The wonderful photograph posted below, of a building on the public square in Nashville, was reason enough to want to know more.  Known as the Burns Block, the building was owned by Michael Burns, an Irishman, who came to Nashville as a young man.  He had learned the saddlery business in his native Ireland, and settled in Nashville in 1839 to practice his trade.  In 1845, Michael Burns purchased the rear section of lot 24 which ran along Market Street between the public square and Union Street.  He started his saddlery business at that location, soon after. In December of 1861, Burns purchased an adjoining part of lot 24, that fronted on the public square. Burns was a very successful businessman.  He was a railroad man, serving as President of the Nashville and Chattanooga Railroad.  He was also a banker, associated with First National, Third National and American National Banks.  He was a close friend to Andrew Johnson, who became President at the death of Abraham Lincoln. Burns served in the Tennessee Legislature in 1882. The building that Burns built, stood at the southwest corner of the public square at Market Street.  News ads and city directory listings mentioning the Burns Block begin to appear in 1871, and that may be the year the building was completed. The building had offices and residential rooms for rent, on the upper floors and the lower floors were used for retail. During the early 1870's several attorneys, including West H. Humphreys, and architect, William C. Smith, had offices in the Burns Block. In 1875, S. Powers and Sons, Clothiers were located on the first floor of the building. In 1879, Powers moved out, and Lebeck Brothers moved in.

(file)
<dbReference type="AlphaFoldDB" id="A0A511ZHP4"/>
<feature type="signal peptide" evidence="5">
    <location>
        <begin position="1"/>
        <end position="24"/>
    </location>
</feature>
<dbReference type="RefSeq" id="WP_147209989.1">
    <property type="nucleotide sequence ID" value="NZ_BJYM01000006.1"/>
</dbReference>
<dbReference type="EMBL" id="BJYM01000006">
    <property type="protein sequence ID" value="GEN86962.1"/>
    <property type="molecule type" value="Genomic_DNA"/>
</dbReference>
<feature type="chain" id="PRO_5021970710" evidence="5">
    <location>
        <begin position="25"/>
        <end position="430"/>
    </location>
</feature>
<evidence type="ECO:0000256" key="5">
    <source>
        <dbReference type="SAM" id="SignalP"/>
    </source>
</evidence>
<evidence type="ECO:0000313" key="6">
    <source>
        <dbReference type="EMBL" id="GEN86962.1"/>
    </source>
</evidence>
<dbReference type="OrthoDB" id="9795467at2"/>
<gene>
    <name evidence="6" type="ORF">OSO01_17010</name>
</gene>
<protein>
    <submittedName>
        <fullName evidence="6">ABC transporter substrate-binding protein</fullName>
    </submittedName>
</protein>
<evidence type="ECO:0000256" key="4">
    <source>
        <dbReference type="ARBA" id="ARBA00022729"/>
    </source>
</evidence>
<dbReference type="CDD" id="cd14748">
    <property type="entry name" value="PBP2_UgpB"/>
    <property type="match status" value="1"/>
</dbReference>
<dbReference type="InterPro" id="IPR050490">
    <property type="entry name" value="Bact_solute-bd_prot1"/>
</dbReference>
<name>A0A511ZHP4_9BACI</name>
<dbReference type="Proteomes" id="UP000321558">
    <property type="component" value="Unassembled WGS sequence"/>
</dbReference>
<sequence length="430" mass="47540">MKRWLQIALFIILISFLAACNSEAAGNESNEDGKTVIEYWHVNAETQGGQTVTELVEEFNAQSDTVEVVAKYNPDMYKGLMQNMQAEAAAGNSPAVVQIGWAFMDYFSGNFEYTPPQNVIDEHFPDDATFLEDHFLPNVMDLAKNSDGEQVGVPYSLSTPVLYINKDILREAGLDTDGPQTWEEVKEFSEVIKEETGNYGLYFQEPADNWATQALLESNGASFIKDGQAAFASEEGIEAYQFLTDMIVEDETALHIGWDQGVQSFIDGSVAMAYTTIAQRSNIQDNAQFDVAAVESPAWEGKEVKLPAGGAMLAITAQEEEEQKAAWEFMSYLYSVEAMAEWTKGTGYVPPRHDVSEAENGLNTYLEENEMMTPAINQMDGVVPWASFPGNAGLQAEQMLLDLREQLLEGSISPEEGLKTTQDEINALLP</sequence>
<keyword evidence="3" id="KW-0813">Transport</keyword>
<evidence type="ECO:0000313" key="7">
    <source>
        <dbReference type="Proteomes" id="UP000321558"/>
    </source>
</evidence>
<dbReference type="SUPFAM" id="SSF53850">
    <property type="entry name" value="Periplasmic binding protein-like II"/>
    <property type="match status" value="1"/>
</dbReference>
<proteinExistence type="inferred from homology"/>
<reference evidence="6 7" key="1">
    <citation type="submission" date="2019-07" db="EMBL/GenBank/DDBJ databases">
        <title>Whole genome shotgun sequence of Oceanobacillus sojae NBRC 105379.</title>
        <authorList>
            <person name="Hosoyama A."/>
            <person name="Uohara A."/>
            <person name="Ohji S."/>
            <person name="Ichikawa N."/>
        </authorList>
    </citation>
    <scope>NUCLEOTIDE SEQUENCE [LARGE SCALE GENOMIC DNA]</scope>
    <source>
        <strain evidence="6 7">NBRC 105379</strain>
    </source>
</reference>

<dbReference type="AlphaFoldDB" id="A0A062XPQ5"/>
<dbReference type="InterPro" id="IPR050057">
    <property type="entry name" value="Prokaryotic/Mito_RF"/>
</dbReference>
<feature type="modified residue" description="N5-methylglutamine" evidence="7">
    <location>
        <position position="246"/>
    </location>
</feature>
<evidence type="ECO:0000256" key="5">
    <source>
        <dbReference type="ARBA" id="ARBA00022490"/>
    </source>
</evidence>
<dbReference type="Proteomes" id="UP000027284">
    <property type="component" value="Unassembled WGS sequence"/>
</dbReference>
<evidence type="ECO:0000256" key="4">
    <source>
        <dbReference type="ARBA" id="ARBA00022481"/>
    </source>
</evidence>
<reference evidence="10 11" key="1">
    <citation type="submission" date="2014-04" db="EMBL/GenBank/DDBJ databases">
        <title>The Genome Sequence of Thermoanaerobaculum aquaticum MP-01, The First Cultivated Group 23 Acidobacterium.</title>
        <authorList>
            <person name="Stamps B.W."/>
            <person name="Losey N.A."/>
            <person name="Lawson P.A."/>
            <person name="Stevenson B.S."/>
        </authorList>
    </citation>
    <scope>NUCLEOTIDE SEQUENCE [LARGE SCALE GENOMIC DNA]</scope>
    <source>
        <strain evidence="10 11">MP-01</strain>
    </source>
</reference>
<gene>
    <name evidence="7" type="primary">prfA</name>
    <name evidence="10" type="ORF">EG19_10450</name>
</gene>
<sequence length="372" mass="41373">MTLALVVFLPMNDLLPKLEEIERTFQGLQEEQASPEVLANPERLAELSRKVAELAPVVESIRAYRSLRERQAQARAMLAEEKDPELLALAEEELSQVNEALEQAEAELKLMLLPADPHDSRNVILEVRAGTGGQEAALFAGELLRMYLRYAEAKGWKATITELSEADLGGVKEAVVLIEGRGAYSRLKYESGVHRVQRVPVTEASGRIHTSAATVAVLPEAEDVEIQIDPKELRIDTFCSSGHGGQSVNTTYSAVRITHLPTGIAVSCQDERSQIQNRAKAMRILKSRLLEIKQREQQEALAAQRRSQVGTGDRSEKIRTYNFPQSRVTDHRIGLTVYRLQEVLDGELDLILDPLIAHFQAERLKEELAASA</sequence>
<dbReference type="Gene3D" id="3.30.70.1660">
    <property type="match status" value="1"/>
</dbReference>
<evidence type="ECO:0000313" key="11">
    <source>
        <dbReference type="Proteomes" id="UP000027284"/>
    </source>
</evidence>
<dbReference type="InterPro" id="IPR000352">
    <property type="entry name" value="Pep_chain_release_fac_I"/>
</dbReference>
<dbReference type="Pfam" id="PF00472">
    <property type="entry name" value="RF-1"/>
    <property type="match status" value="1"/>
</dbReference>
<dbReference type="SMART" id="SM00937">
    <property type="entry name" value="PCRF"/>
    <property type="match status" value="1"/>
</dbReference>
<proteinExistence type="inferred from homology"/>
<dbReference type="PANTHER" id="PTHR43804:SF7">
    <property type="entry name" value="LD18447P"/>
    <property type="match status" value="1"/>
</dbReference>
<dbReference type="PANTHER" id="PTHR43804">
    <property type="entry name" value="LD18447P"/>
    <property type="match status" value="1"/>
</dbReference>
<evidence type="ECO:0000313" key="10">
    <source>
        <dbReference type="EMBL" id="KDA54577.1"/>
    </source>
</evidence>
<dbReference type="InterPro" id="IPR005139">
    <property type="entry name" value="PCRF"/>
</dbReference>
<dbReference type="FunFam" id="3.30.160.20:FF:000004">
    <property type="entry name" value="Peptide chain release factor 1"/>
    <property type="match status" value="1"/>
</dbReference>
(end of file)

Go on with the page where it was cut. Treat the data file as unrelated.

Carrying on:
Lebeck Bros., Burns Block, Nashville Public Square ca 1890. TSLA

Lebeck Brothers was a dry goods store, operated by brothers, Michael, Louis and Samuel Lebeck.  The store sold dry goods of every sort.  They promised satisfaction to every customer.  One ad for the store stated that Lebeck Bros., "make it a rule to place on sale everything new and desirable as soon as it meets the approval of fashion leaders in New York and Paris."

Late on the night of January 2, 1897, a great fire broke out on the Nashville public square.  It was reported to have started in Lebeck's Store.  When the fire was over, in the early hours of the next morning, the Burns Block and several other building on the Public Square had been destroyed.  The building at the south end of the market house, which was used for City Hall was badly damaged.  Also several buildings on Market Street, were lost. Damages were said to have exceeded $500,000. Lebeck Bros. relocated and was never again on the public square.  Lebeck's was in business in Nashville for about 75 years, in several locations.  When the store finally closed in 1942, it occupied a building at 6th and Church. 

Los Angeles Herald, Jan. 3, 1897